Sally Armstrong is a skilled wordsmith. The imagery she crafts enlivens the past and reveals Charlotte’s persona. This excerpt from Chapter 2, The Atlantic Seaboard 1775 when she first sees the Baie de Chaleur paints a beautiful picture of a scene that captured Charlotte’s wonderment. “…Forests of fir trees drop off into fields of glistening seagrass that wave over long, sandy beaches…They (the whales) move like undersea mountains, riding up to the surface and slipping out of sight again.”
The next reference from Chapter 3, The Baie 1775where Charlotte witnesses a great blue heron has a similar effect. “A giant bird with blue-and-grey feathers, a long angular neck and spindly legs is standing like a solitary custodian gazing out over the water….The bird is grand but vulnerable, so lonely in its repose….lifts off the sand suddenly and soundlessly, its massive wingspan spreading to a width that astonishes her, its neck coiling as it takes flight.”
And thirdly, the moose calf moccasins Marie, a Mi’kmaq woman, makes Charlotte in Chapter 5, The Nepisiguit 1776 when she is about to move to the Miramichi. The act honours native artistry, testifies to a relationship that contravened social norms and emphasized our heroine’s determination to set her own course. Armstrong’s parsing is stellar. “They (the moccasins) are violet in colour, the skins dyed with the juice of blueberries, the sides ornamented with the exquisite quillwork of the People.”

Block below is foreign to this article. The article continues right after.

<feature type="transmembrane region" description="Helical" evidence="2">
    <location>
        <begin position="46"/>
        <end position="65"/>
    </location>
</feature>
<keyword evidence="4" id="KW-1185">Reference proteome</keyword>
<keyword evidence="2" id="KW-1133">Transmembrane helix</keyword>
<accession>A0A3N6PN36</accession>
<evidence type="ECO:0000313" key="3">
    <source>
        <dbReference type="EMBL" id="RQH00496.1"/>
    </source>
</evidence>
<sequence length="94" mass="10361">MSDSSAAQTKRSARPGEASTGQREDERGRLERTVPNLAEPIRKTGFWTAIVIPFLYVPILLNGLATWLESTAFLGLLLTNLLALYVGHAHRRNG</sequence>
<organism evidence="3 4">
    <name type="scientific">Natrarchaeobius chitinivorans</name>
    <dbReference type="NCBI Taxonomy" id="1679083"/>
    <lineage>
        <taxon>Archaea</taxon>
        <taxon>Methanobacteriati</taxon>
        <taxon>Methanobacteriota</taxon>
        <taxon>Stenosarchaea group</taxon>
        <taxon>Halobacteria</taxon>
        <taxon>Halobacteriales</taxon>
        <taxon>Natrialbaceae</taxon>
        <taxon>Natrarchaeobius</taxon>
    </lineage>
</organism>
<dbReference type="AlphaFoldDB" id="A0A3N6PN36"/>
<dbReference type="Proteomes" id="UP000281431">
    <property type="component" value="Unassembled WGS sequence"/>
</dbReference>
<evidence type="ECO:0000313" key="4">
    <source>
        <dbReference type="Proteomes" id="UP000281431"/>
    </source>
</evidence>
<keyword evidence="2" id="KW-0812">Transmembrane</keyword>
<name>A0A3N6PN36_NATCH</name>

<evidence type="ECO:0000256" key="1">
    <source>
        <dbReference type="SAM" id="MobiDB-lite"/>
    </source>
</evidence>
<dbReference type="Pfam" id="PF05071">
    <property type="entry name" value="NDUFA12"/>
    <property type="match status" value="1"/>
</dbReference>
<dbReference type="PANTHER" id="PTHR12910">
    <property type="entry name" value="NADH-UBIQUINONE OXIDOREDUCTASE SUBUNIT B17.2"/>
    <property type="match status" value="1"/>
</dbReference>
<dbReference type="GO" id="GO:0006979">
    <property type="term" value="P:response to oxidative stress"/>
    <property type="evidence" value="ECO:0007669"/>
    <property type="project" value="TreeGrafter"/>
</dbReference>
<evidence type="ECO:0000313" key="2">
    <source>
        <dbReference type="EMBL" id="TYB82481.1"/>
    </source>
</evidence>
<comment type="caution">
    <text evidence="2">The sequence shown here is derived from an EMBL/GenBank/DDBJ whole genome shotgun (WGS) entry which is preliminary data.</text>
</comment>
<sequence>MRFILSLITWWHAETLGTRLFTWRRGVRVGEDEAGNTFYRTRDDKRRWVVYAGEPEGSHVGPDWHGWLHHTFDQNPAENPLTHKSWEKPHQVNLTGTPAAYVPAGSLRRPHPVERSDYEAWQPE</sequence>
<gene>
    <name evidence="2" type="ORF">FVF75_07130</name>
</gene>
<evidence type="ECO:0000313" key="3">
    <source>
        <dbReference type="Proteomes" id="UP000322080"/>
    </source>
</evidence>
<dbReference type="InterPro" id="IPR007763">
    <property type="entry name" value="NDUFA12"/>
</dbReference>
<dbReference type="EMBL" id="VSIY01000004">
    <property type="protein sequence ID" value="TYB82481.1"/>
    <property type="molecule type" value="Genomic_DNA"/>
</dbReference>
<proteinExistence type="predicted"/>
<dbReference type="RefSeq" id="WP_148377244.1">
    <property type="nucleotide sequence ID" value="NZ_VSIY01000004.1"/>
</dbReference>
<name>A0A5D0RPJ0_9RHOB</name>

Though of a steely temperament, Armstrong has developed Charlotte as a multi-dimensional character. Captain John Blake has just died and this passage of internal dialogue at the start of Chapter 9, The Southwest Miramichi 1785 allows the reader to feel her anguish and fears about her bleak dilemma. “…Dark thoughts whir like hornets. Is she cursed? A dead lover, a dead husband, and she is only thirty years old. Elizabeth is nine, John is almost eight, Polly is five and Robert three….She looks at her husband’s ashen face-no serenity there, just the marks of his pain-filled last hours-and thinks, What am I to do with you? Then, What am I to do without you?”
Armstrong also excels at depicting harrowing incidents Charlotte and her counterparts faced. Here are two excellent examples that transport the reader back to this era. Chapter 1, The Ocean 1775 when an Atlantic storm batters the Anton as it sails from England to the West Indies, and Chapter 11, The Miramichi 1791 during a three-day nor-easter that ravaged the community.
My primary reservation about this book relates to uneven pacing. Whereas Armstrong most often pens exacting writing, on occasion, she whizzes through events and periods with scant attention. A case in point is Chapter 13, The Point 1814 that spans 16 years in 12 pages. This inconsistency produces a jerky ebb and flow that disrupts an otherwise excellent read. A recommendation to enlarge the map and feature enhanced text would represent a visual improvement. I will conclude this review by applauding Sally Armstrong’s tribute to her great-great-great grandmother and affirm my belief that Charlotte Taylor is proud of her and this book. May we all take the author’s lead and celebrate our ancestors’ stories.